Shutdown: labour issues
Management maintains that an existing side agreement prevents it from paying workers more.
Several labour issues have arisen during the current PetroSA shutdown, with locals claiming they are being overlooked by contractors and/or underpaid when they are employed.
It also seems as if the discontent is escalating.
On Wednesday, 3 October, about 300 workers from Siyakhona Scaffolding (Pty) Ltd downed tools and gathered at the KwaNonqaba Police Station in a peaceful protest.
Siyakhona Scaffolding has a longstanding contract with PetroSA to supply and erect scaffolding.
For purposes of the shutdown, management representatives said, additional workers were taken on. Management maintains that an existing side agreement prevents it from paying workers more.
Workers, on the other hand, are of the opinion that the side agreement merely matched scaffold workers with any other general worker salary scale, such as anyone who mops floors or washes dishes, without any cognisance of the harsh conditions and requirements set for the semi-skilled to skilled labour involved in scaffolding.
Workers demand that their wages should be augmented by at least 2.3% to 7%. An increase of 2.3%, the least the workers are willing to settle for, translates to a mere R5
Management of Siyakhona Scaffolding met with the workers, but according to the workers, their demands were not met. They will continue to strike.
Do not exclude locals
Last week Thursday, 27 September, the Icosa provincial leader, local councillor Dawid Kamfer, met with upset locals at the offices of a contractor that organises employment for the shutdown.
He also spoke to representatives of the contractors to facilitate the increased employment of local workers.
Workers claim that people flock to Mossel Bay in the hope of finding employment during the shutdown.
This, they say, results in socio-economic problems for the area as informal settlements mushroom without access to municipal services. The demand for formal housing and municipal services escalates, while all along locals are being overlooked.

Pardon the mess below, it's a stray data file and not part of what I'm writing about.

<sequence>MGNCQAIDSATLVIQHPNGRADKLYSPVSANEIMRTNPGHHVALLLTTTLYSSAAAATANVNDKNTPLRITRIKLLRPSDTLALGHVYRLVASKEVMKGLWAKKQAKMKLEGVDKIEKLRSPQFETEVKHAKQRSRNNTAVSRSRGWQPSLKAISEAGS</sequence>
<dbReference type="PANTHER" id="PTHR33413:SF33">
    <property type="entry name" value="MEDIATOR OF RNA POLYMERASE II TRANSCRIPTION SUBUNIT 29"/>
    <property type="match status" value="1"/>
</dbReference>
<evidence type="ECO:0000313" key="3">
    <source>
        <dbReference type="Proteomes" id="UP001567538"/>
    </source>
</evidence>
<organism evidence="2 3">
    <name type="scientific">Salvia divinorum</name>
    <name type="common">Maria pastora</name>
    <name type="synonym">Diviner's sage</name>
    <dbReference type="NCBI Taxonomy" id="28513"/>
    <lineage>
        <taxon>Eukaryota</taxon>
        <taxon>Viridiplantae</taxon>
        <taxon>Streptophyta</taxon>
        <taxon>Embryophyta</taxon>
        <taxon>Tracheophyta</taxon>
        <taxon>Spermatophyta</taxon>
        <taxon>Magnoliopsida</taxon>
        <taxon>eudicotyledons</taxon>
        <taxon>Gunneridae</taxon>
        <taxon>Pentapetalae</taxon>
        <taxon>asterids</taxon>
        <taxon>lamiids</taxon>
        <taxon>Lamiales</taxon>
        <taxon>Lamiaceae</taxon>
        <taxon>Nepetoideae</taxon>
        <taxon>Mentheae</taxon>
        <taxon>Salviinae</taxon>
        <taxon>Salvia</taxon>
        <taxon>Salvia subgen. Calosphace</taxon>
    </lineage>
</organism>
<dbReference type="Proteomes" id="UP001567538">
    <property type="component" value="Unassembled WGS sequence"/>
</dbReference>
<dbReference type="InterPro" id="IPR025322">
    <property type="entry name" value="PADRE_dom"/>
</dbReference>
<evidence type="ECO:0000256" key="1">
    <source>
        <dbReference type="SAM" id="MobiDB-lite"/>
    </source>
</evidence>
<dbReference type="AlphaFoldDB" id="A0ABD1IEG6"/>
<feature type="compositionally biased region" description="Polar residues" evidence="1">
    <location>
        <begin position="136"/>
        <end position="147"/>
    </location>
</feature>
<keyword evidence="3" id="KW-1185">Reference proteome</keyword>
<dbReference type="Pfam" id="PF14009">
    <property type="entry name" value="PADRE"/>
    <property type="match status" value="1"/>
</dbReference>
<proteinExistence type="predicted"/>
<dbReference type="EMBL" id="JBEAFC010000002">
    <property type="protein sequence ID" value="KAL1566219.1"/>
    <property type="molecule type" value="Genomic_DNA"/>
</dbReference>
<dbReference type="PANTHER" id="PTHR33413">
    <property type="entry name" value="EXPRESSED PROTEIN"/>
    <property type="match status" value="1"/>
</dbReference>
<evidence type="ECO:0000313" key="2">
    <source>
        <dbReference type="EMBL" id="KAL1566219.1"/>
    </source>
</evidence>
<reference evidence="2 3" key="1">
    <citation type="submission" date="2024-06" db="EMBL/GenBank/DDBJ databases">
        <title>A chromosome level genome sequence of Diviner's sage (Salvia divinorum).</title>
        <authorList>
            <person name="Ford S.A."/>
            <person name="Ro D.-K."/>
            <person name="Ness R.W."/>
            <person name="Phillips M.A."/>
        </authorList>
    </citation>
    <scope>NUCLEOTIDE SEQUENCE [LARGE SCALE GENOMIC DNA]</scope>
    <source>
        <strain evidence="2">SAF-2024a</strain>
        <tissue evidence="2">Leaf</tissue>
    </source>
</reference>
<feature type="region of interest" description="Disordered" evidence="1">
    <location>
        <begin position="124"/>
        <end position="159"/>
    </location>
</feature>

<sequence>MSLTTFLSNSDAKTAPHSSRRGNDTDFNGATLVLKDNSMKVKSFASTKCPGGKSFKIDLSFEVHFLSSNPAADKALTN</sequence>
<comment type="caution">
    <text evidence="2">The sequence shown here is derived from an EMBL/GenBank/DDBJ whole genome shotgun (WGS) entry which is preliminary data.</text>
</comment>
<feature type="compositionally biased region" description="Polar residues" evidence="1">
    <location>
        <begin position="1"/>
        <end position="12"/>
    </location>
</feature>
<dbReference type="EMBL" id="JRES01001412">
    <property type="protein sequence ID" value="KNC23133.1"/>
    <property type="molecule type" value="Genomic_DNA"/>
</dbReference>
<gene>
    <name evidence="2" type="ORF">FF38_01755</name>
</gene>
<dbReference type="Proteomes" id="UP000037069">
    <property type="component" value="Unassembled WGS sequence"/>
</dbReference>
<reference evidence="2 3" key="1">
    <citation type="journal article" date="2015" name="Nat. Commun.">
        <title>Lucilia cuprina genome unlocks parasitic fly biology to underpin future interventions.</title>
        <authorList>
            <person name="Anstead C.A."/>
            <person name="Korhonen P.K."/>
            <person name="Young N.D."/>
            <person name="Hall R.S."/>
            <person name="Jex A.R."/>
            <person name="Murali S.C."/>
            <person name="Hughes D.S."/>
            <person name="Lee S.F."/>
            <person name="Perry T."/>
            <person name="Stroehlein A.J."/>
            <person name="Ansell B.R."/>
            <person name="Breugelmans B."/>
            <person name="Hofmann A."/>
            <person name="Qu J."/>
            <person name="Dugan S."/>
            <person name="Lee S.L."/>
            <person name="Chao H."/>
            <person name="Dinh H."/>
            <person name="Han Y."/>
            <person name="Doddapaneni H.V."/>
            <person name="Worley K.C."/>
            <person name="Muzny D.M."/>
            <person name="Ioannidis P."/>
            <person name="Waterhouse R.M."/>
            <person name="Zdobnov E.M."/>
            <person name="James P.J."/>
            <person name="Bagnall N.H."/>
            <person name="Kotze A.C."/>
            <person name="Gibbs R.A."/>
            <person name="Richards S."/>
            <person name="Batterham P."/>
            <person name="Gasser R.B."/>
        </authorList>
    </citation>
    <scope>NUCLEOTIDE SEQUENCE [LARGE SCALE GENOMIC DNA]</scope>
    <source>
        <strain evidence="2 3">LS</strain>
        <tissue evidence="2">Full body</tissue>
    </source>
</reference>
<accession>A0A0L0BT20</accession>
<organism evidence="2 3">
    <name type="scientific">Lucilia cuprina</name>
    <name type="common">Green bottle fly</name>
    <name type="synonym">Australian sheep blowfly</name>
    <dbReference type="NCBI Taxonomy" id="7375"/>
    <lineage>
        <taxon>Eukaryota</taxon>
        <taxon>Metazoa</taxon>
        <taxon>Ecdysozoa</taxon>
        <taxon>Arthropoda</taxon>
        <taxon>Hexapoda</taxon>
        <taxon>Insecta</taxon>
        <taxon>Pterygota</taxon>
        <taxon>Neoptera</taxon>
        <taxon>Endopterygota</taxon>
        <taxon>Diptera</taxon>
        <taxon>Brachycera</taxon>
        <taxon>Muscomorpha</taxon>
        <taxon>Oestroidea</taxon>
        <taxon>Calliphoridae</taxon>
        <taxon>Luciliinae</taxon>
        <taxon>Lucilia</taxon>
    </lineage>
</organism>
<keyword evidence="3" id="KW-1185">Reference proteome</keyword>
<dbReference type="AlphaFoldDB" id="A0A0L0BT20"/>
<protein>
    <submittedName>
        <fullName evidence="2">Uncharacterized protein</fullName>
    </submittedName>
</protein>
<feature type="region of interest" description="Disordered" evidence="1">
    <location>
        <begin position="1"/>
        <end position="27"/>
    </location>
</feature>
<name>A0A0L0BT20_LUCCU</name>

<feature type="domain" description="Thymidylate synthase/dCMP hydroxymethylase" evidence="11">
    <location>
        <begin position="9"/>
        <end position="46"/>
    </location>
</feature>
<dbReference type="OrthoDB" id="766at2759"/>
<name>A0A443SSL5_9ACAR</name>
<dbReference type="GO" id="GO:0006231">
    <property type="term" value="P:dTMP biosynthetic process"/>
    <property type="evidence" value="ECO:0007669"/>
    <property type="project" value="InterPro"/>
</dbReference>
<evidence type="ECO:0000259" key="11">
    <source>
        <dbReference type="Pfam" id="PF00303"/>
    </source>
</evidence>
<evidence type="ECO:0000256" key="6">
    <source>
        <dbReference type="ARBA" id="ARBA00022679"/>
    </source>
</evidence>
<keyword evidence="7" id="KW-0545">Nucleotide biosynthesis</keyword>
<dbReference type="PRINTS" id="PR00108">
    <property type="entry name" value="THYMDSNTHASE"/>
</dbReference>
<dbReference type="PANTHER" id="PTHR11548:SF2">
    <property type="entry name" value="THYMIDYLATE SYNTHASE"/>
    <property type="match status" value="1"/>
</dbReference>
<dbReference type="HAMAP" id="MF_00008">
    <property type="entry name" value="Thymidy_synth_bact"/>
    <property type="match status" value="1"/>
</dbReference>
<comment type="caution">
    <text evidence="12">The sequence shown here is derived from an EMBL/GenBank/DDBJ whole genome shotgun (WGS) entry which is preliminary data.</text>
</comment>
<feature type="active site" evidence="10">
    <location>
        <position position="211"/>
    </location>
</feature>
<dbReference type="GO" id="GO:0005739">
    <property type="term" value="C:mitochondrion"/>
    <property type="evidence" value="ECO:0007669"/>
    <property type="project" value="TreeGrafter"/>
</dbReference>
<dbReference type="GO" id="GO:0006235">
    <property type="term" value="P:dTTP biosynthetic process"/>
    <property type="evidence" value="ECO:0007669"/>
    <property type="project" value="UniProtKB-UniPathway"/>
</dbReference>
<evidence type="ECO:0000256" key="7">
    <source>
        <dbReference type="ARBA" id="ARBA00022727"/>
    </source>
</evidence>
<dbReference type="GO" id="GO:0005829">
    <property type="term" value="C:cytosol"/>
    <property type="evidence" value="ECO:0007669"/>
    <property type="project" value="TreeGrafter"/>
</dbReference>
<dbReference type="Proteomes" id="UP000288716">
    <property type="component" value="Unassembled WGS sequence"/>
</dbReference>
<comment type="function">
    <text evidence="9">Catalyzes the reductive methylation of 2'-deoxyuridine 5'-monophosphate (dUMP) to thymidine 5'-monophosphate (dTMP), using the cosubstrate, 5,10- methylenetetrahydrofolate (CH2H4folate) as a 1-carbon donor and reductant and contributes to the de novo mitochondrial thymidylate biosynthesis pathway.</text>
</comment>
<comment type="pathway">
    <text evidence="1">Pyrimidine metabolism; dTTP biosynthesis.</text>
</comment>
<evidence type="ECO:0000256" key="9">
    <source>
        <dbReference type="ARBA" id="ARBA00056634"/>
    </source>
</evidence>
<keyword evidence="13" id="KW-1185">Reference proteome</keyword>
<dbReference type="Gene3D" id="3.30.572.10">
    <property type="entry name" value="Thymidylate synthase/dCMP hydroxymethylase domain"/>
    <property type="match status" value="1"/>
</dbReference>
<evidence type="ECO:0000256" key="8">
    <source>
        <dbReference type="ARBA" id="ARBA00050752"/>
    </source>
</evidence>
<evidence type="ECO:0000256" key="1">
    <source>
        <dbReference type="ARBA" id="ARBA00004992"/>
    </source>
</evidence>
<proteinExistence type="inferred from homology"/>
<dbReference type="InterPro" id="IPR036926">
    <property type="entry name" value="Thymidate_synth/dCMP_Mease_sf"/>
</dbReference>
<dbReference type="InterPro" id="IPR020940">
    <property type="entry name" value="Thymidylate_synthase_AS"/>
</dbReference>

The manner in which the demands for municipal services escalate is adding to undue tension between communities and even violence.
'We'll stop the shutdown'
Councillor Kamfer said if all else fails despite their efforts to mediate, Icosa will be left with no alternative but to stop the shutdown, as it apparently has done in the past.
"Contractors pay lip service to agreements that local people be employed. Many of the job seekers are well qualified, even through training conducted by PetroSA.
"For many of the job opportunities no special qualifications are necessary. There is no need to appoint a cleaner all the way from Johannesburg, yet our people are overlooked.
"Mossel Bay's people cannot go without work while people from outside the area benefit from shutdown jobs.
"Icosa supports the local workforce and will stop the shutdown if our demands that Mossel Bay people benefit from job opportunities are not met," Councillor Kamfer insisted.
Picket on Tuesday
This followed a picket on Tuesday, 25 September by supporters of the Independent Workers' Advice Centre on Louis Fourie Road in Asla Park.
The peaceful and legal picketing was organised by Faizel Porter, the founder and manager of the Independent Workers' Advice Centre in support of "workers who are adversely affected in tender contract irregularities at PetroSA involving Feedem Pitseng".
Porter said workers, especially stewards working for the catering company Feedem Pitseng at the PetroSA FA Platform, had their income slashed unilaterally, and despite all efforts were not able to have the matter settled amicably.
The picket lasted for approximately two hours.
Some workers say their job requires skill and qualifications and their wages should be adjusted accordingly. INSET: Workers contracted by Siyakhona Scaffolding (Pty) Ltd are demanding a marginal increase in their wages due to the PetroSA shutdown that commenced this month.
The provincial leader of Icosa, Councillor Dawid Kamfer (fifth from left), addressed unemployed people who claimed Mossel Bay residents were excluded from jobs in the current PetroSA shutdown.
Workers gathered peacefully as they waited for their managers to address them.